26-Oct-2011
Date of Publication:
17-Oct-2011
Sponsors:
Sigma Theta Tau International

Full metadata record

DC FieldValue Language
dc.typePresentationen_GB
dc.titleCorrelations of Ambulatory Blood Pressure Dipping and Physical Activity among Patients with Heart Failure: Preliminary Findingsen_GB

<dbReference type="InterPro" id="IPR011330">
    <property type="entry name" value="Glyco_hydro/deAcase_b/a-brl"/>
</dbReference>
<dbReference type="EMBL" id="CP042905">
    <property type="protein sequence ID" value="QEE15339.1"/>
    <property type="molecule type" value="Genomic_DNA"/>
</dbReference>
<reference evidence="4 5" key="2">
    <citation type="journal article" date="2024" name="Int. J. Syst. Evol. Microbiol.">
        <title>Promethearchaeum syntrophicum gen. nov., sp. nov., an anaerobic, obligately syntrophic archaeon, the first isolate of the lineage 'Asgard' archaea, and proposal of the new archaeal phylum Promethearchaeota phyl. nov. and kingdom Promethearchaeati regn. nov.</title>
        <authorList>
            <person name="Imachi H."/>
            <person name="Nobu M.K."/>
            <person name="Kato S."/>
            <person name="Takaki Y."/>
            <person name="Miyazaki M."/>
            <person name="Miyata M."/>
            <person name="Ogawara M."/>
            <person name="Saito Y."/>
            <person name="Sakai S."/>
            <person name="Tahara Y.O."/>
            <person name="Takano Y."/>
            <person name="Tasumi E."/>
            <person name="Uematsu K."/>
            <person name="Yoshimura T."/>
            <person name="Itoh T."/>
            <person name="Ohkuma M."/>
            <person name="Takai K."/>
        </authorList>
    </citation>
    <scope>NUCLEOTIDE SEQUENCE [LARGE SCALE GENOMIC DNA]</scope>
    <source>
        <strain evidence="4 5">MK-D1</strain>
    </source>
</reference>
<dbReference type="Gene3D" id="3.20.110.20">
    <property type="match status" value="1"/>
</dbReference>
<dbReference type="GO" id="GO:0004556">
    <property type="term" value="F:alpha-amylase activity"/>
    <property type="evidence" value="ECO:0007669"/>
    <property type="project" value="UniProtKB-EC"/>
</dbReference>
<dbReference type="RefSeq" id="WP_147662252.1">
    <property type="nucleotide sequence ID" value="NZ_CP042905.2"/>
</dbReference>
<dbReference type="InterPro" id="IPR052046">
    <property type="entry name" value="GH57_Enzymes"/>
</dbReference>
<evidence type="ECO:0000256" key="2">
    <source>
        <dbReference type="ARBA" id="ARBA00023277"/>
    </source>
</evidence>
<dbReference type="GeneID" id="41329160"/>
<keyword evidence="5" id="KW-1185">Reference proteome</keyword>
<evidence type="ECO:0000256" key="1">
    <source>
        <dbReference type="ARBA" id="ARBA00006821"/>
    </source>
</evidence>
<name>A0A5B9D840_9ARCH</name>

dc.identifier.urihttp://hdl.handle.net/10755/155152-